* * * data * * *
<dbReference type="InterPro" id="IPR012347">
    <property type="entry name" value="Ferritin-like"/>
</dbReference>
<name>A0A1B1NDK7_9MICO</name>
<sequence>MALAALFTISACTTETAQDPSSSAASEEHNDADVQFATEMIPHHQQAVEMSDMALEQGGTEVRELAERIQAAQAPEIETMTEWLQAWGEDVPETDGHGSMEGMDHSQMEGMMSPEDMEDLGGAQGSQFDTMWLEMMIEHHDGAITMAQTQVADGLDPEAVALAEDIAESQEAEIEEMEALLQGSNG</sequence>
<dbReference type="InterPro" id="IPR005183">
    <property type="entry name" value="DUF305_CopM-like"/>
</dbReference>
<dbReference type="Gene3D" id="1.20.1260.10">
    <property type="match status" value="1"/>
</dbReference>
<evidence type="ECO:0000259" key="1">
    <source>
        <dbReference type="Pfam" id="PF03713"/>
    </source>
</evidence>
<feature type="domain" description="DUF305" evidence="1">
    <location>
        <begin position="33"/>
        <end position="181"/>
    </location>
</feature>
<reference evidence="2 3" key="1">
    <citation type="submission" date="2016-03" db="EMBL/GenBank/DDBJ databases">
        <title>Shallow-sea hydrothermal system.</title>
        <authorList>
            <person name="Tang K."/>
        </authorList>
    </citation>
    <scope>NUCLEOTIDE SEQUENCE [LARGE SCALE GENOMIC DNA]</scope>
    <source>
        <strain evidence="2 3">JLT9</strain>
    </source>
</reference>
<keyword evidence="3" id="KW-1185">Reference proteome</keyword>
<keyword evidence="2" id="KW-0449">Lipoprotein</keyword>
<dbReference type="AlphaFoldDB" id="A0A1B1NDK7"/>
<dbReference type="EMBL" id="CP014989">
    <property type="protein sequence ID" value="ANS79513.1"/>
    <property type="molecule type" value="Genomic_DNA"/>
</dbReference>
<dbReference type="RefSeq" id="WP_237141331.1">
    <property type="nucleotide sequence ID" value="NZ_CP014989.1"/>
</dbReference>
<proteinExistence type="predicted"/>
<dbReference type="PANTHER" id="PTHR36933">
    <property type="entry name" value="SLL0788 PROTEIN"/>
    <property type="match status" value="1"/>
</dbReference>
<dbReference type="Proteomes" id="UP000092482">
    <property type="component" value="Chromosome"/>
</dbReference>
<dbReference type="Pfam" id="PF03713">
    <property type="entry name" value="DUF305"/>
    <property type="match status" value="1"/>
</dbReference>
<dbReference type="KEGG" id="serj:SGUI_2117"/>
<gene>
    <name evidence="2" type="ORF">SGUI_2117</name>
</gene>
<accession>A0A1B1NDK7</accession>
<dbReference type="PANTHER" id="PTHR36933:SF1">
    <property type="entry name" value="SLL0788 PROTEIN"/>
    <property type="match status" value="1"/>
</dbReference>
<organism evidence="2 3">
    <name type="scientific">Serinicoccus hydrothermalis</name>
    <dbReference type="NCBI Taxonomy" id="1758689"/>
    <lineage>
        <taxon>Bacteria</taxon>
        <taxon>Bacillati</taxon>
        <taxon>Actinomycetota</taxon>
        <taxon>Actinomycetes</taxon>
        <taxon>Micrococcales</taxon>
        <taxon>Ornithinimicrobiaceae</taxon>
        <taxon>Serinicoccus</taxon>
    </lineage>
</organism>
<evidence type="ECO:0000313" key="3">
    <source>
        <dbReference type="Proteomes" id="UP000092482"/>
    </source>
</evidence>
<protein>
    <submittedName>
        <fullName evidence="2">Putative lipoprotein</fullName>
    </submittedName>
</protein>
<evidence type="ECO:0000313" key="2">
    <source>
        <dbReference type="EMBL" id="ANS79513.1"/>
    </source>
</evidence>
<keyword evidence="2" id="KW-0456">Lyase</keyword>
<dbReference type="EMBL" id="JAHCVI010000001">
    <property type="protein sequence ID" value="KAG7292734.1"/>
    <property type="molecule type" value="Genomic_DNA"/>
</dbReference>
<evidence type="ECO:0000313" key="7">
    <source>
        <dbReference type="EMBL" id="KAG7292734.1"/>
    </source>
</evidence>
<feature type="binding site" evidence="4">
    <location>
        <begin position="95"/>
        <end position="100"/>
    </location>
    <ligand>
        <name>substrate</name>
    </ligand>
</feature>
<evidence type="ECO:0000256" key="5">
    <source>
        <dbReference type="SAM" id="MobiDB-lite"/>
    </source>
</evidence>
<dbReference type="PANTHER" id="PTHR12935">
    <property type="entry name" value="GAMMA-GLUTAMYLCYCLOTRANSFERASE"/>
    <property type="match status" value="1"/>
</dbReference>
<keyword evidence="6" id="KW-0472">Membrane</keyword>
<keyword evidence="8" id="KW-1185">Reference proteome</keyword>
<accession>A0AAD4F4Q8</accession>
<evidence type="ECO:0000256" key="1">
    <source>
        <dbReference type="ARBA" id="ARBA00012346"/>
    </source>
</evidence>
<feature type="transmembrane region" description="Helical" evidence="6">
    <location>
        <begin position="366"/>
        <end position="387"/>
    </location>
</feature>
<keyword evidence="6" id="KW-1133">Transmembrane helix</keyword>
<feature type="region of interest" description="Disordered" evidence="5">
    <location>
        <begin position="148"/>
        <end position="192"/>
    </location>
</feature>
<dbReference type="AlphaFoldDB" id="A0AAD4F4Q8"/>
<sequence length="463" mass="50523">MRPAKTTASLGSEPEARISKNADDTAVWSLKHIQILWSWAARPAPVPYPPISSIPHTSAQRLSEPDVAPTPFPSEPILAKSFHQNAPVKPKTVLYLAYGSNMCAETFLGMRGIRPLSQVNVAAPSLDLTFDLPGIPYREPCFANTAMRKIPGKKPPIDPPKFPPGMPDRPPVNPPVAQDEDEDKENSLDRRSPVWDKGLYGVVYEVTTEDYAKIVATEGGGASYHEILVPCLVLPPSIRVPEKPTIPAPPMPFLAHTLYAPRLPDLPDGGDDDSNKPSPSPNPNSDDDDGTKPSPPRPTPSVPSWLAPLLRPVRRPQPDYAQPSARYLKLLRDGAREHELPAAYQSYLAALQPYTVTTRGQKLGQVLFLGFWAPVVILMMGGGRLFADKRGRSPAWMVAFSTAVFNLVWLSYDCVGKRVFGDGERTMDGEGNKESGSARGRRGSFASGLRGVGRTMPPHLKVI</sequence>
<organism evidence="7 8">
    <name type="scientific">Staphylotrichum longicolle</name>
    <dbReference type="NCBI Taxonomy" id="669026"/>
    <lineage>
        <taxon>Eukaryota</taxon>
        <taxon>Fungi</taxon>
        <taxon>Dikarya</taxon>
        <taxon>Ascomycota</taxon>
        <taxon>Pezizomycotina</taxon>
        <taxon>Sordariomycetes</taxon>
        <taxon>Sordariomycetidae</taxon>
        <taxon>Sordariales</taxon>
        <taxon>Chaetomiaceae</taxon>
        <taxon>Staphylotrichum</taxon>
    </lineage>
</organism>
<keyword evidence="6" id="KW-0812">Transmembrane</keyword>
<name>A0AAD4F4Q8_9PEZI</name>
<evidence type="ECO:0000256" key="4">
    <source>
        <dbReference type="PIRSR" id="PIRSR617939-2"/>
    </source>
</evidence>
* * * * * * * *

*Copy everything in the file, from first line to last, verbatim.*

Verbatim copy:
<dbReference type="InterPro" id="IPR012347">
    <property type="entry name" value="Ferritin-like"/>
</dbReference>
<name>A0A1B1NDK7_9MICO</name>
<sequence>MALAALFTISACTTETAQDPSSSAASEEHNDADVQFATEMIPHHQQAVEMSDMALEQGGTEVRELAERIQAAQAPEIETMTEWLQAWGEDVPETDGHGSMEGMDHSQMEGMMSPEDMEDLGGAQGSQFDTMWLEMMIEHHDGAITMAQTQVADGLDPEAVALAEDIAESQEAEIEEMEALLQGSNG</sequence>
<dbReference type="InterPro" id="IPR005183">
    <property type="entry name" value="DUF305_CopM-like"/>
</dbReference>
<dbReference type="Gene3D" id="1.20.1260.10">
    <property type="match status" value="1"/>
</dbReference>
<evidence type="ECO:0000259" key="1">
    <source>
        <dbReference type="Pfam" id="PF03713"/>
    </source>
</evidence>
<feature type="domain" description="DUF305" evidence="1">
    <location>
        <begin position="33"/>
        <end position="181"/>
    </location>
</feature>
<reference evidence="2 3" key="1">
    <citation type="submission" date="2016-03" db="EMBL/GenBank/DDBJ databases">
        <title>Shallow-sea hydrothermal system.</title>
        <authorList>
            <person name="Tang K."/>
        </authorList>
    </citation>
    <scope>NUCLEOTIDE SEQUENCE [LARGE SCALE GENOMIC DNA]</scope>
    <source>
        <strain evidence="2 3">JLT9</strain>
    </source>
</reference>
<keyword evidence="3" id="KW-1185">Reference proteome</keyword>
<keyword evidence="2" id="KW-0449">Lipoprotein</keyword>
<dbReference type="AlphaFoldDB" id="A0A1B1NDK7"/>
<dbReference type="EMBL" id="CP014989">
    <property type="protein sequence ID" value="ANS79513.1"/>
    <property type="molecule type" value="Genomic_DNA"/>
</dbReference>
<dbReference type="RefSeq" id="WP_237141331.1">
    <property type="nucleotide sequence ID" value="NZ_CP014989.1"/>
</dbReference>
<proteinExistence type="predicted"/>
<dbReference type="PANTHER" id="PTHR36933">
    <property type="entry name" value="SLL0788 PROTEIN"/>
    <property type="match status" value="1"/>
</dbReference>
<dbReference type="Proteomes" id="UP000092482">
    <property type="component" value="Chromosome"/>
</dbReference>
<dbReference type="Pfam" id="PF03713">
    <property type="entry name" value="DUF305"/>
    <property type="match status" value="1"/>
</dbReference>
<dbReference type="KEGG" id="serj:SGUI_2117"/>
<gene>
    <name evidence="2" type="ORF">SGUI_2117</name>
</gene>
<accession>A0A1B1NDK7</accession>
<dbReference type="PANTHER" id="PTHR36933:SF1">
    <property type="entry name" value="SLL0788 PROTEIN"/>
    <property type="match status" value="1"/>
</dbReference>
<organism evidence="2 3">
    <name type="scientific">Serinicoccus hydrothermalis</name>
    <dbReference type="NCBI Taxonomy" id="1758689"/>
    <lineage>
        <taxon>Bacteria</taxon>
        <taxon>Bacillati</taxon>
        <taxon>Actinomycetota</taxon>
        <taxon>Actinomycetes</taxon>
        <taxon>Micrococcales</taxon>
        <taxon>Ornithinimicrobiaceae</taxon>
        <taxon>Serinicoccus</taxon>
    </lineage>
</organism>
<evidence type="ECO:0000313" key="3">
    <source>
        <dbReference type="Proteomes" id="UP000092482"/>
    </source>
</evidence>
<protein>
    <submittedName>
        <fullName evidence="2">Putative lipoprotein</fullName>
    </submittedName>
</protein>
<evidence type="ECO:0000313" key="2">
    <source>
        <dbReference type="EMBL" id="ANS79513.1"/>
    </source>
</evidence>
<keyword evidence="2" id="KW-0456">Lyase</keyword>
<dbReference type="EMBL" id="JAHCVI010000001">
    <property type="protein sequence ID" value="KAG7292734.1"/>
    <property type="molecule type" value="Genomic_DNA"/>
</dbReference>
<evidence type="ECO:0000313" key="7">
    <source>
        <dbReference type="EMBL" id="KAG7292734.1"/>
    </source>
</evidence>
<feature type="binding site" evidence="4">
    <location>
        <begin position="95"/>
        <end position="100"/>
    </location>
    <ligand>
        <name>substrate</name>
    </ligand>
</feature>
<evidence type="ECO:0000256" key="5">
    <source>
        <dbReference type="SAM" id="MobiDB-lite"/>
    </source>
</evidence>
<dbReference type="PANTHER" id="PTHR12935">
    <property type="entry name" value="GAMMA-GLUTAMYLCYCLOTRANSFERASE"/>
    <property type="match status" value="1"/>
</dbReference>
<keyword evidence="6" id="KW-0472">Membrane</keyword>
<keyword evidence="8" id="KW-1185">Reference proteome</keyword>
<accession>A0AAD4F4Q8</accession>
<evidence type="ECO:0000256" key="1">
    <source>
        <dbReference type="ARBA" id="ARBA00012346"/>
    </source>
</evidence>
<feature type="transmembrane region" description="Helical" evidence="6">
    <location>
        <begin position="366"/>
        <end position="387"/>
    </location>
</feature>
<keyword evidence="6" id="KW-1133">Transmembrane helix</keyword>
<feature type="region of interest" description="Disordered" evidence="5">
    <location>
        <begin position="148"/>
        <end position="192"/>
    </location>
</feature>
<dbReference type="AlphaFoldDB" id="A0AAD4F4Q8"/>
<sequence length="463" mass="50523">MRPAKTTASLGSEPEARISKNADDTAVWSLKHIQILWSWAARPAPVPYPPISSIPHTSAQRLSEPDVAPTPFPSEPILAKSFHQNAPVKPKTVLYLAYGSNMCAETFLGMRGIRPLSQVNVAAPSLDLTFDLPGIPYREPCFANTAMRKIPGKKPPIDPPKFPPGMPDRPPVNPPVAQDEDEDKENSLDRRSPVWDKGLYGVVYEVTTEDYAKIVATEGGGASYHEILVPCLVLPPSIRVPEKPTIPAPPMPFLAHTLYAPRLPDLPDGGDDDSNKPSPSPNPNSDDDDGTKPSPPRPTPSVPSWLAPLLRPVRRPQPDYAQPSARYLKLLRDGAREHELPAAYQSYLAALQPYTVTTRGQKLGQVLFLGFWAPVVILMMGGGRLFADKRGRSPAWMVAFSTAVFNLVWLSYDCVGKRVFGDGERTMDGEGNKESGSARGRRGSFASGLRGVGRTMPPHLKVI</sequence>
<organism evidence="7 8">
    <name type="scientific">Staphylotrichum longicolle</name>
    <dbReference type="NCBI Taxonomy" id="669026"/>
    <lineage>
        <taxon>Eukaryota</taxon>
        <taxon>Fungi</taxon>
        <taxon>Dikarya</taxon>
        <taxon>Ascomycota</taxon>
        <taxon>Pezizomycotina</taxon>
        <taxon>Sordariomycetes</taxon>
        <taxon>Sordariomycetidae</taxon>
        <taxon>Sordariales</taxon>
        <taxon>Chaetomiaceae</taxon>
        <taxon>Staphylotrichum</taxon>
    </lineage>
</organism>
<keyword evidence="6" id="KW-0812">Transmembrane</keyword>
<name>A0AAD4F4Q8_9PEZI</name>
<evidence type="ECO:0000256" key="4">
    <source>
        <dbReference type="PIRSR" id="PIRSR617939-2"/>
    </source>
</evidence>